The print industry is obsolete to the point where even calling it the "print" industry will soon seem quaint and obsolete itself. It's important to remember that the "print" aspect of it, the application of ink to paper, is secondary at best. Printing is just a vehicle for the conveyance of information, which for several centuries was the most efficient way of doing so, and now it isn't, any more than ponies are the most efficient way of getting mail from Missouri to San Francisco. (For related reading, see Measuring Company Efficiency.)

Related Articles
  1. Economics

    What is a Complement?

    A good or service that’s used in conjunction with another good or service is a complement.
  2. Investing News

    Super Savings for Your Super Bowl Party? Bet on It

    Prices for wings, avocados and TVs are all coming down, which will make your Super Bowl 50 festivities less costly.
  3. Retirement

    Ipsy Review: Is It Worth It?

    Discover the history of ipsy, how much packages cost, options available for membership, major competition and what the future looks like for the company.
  4. Stock Analysis

    The Biggest Risks of Investing in Johnson & Johnson Stock (JNJ)

    Learn the largest risks to investing in Johnson & Johnson through fundamental analysis and other potential risks. Also discover how JNJ compares to its peers.
  5. Budgeting

    Craft Coffee Review: Is It Worth It?

    Learn more about one of the first and most flexible specialty-grade coffee subscription services on the market, a perfect fit for any coffee lover.
  6. Budgeting

    Plated Review, Is It Worth It?

    Take a closer look at the ready-to-cook meal service, Plated, and learn how the company can help you take the hassle out of home cooking.
  7. Investing

    Barbie's Body Wasn't the Problem (opinion)

    Barbie's body type wasn't what killed sales, argues Angela Travillian. Other factors were at play.
  8. Stock Analysis

    Financing iPhones: The Next Apple Move (AAPL)

    Look at how Apple's plan to finance the purchase of new unlocked iPhones will impact choices of carriers as well as profits for both Apple and the carriers.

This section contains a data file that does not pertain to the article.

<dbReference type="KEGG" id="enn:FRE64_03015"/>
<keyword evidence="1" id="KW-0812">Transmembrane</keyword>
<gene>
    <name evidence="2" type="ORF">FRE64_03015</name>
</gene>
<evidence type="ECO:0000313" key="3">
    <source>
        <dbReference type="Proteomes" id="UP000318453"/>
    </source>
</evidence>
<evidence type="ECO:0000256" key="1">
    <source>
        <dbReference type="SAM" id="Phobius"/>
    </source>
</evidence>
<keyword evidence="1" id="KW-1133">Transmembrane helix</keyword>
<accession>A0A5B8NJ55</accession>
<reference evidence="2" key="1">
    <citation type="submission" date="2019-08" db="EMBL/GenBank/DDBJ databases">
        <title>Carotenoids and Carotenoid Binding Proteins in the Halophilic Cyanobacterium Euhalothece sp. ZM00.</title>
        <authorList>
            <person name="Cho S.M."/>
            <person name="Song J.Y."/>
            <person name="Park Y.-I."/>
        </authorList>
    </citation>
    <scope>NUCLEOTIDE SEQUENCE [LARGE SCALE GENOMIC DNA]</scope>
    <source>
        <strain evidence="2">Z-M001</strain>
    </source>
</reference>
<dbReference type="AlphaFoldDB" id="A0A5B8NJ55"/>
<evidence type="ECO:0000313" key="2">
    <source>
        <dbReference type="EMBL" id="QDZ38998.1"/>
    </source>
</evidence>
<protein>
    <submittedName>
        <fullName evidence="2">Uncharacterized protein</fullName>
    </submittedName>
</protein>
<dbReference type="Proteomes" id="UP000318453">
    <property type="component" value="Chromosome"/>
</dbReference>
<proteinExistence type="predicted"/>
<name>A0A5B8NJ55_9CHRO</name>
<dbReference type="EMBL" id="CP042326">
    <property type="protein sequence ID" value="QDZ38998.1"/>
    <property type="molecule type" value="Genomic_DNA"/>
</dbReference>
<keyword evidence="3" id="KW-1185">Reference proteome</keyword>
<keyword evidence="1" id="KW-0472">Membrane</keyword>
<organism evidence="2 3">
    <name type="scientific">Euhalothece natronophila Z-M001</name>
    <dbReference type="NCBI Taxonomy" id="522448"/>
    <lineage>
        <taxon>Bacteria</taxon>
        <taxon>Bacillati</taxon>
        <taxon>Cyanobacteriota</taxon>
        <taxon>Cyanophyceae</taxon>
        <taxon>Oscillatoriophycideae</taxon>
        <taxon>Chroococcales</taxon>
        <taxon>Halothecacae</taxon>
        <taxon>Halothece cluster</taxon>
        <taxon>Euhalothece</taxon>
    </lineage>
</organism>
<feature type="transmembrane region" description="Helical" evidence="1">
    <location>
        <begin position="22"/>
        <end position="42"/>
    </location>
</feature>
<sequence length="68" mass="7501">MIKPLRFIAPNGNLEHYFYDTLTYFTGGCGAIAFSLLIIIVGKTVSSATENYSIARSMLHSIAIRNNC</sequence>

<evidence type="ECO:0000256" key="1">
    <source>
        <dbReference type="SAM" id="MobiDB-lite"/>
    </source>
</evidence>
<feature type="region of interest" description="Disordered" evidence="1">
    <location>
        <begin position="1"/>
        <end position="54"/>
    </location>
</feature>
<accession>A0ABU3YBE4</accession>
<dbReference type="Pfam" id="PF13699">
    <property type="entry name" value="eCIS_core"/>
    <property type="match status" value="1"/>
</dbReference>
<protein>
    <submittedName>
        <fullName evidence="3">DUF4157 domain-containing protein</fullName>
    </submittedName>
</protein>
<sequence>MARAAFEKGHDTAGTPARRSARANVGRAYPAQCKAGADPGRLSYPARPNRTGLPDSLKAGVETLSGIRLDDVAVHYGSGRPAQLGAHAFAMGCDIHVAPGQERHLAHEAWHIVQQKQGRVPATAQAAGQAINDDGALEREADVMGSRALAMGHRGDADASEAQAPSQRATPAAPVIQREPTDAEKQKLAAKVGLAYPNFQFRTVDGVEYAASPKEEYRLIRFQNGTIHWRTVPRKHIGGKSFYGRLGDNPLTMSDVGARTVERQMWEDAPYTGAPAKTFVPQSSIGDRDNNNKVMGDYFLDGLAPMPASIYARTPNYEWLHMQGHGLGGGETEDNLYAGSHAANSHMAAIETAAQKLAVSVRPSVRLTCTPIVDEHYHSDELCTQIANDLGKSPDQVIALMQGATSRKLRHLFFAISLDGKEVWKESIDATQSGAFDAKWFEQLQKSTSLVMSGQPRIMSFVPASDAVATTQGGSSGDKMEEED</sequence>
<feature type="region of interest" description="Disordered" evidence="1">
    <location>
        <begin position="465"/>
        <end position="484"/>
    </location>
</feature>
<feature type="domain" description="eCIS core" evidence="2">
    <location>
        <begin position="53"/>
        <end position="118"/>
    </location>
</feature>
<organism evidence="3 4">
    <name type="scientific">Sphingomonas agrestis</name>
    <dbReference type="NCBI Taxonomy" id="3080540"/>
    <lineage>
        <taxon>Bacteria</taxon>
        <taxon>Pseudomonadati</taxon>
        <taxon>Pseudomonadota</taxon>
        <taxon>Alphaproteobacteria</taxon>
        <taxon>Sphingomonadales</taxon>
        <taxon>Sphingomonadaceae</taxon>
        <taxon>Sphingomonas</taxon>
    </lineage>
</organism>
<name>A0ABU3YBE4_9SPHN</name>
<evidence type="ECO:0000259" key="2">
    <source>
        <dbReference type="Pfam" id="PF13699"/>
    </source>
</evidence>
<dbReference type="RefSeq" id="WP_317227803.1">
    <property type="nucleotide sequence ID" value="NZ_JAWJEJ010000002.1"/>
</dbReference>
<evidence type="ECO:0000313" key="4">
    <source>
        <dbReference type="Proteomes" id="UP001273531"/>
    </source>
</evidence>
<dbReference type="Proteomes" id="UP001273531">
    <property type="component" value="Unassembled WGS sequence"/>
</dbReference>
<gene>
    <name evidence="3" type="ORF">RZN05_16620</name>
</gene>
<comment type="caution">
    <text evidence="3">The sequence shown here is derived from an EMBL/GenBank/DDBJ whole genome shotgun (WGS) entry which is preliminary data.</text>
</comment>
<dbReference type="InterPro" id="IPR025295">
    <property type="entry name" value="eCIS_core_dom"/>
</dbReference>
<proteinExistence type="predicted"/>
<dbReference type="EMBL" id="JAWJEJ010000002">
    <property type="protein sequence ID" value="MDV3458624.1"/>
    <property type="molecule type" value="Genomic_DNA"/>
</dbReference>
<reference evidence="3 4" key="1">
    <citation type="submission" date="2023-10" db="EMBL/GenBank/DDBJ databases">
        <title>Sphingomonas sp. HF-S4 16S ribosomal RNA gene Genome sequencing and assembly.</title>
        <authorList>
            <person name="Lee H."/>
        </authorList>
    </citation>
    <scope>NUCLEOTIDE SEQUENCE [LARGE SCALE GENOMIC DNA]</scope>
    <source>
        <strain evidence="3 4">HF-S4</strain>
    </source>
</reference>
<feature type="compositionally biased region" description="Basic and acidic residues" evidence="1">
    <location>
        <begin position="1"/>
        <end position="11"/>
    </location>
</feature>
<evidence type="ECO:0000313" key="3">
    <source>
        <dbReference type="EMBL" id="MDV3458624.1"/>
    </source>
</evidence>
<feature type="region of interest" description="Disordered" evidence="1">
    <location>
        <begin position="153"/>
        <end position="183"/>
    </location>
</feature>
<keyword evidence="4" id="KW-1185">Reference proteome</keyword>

9. Stock Analysis

    From Shampoo to Soup, Unilever Has it Covered (UL)

    Open your fridge, your pantry, your bathroom cabinet and you'll find the Unilever logo. Here's how the company got so enormous.
  10. Stock Analysis

    Fitbit Inc: How It's Fared Since Its 2015 IPO (FIT)

    Read about Fitbit and its position in the wearable fitness device market, and learn more about how it has performed since its June 2015 IPO.
  1. What is after-hours trading? Am I able to trade at this time?

    After-hours trading (AHT) refers to the buying and selling of securities on major exchanges outside of specified regular ... Read Full Answer >>
  2. How does a cost-of-living adjustment (COLA) affect my salary?

    Some companies build salary adjustments into their compensation structures to offset the effects of inflation on their employees. ... Read Full Answer >>
  3. Where can you buy NetSpend reload packs?

    You can only purchase NetSpend reload packs at Giant Eagle, Albertsons, Roundy's and Pathmark supermarkets. NetSpend cards ... Read Full Answer >>
  4. What does marginal utility tell us about consumer choice?

    In microeconomics, utility represents a way to relate the amount of goods consumed to the amount of happiness or satisfaction ... Read Full Answer >>
  5. What are some common ways product differentiation is achieved?

    There are many ways to achieve product differentiation, some more common than others. Horizontal Differentiation Horizontal ... Read Full Answer >>
  6. What role does the OEM (original equipment manufacturer) play in the finished product?

    Original equipment manufacturers (OEMs) do not typically play much of direct role in determining the finished product. However, ... Read Full Answer >>
Hot Definitions
  1. Flight To Quality

    The action of investors moving their capital away from riskier investments to the safest possible investment vehicles. This ...
  2. Discouraged Worker

    A person who is eligible for employment and is able to work, but is currently unemployed and has not attempted to find employment ...
  3. Ponzimonium

    After Bernard Madoff's $65 billion Ponzi scheme was revealed, many new (smaller-scale) Ponzi schemers became exposed. Ponzimonium ...
  4. Quarterly Earnings Report

    A quarterly filing made by public companies to report their performance. Included in earnings reports are items such as net ...
  5. Dark Pool Liquidity

    The trading volume created by institutional orders that are unavailable to the public. The bulk of dark pool liquidity is ...
Trading Center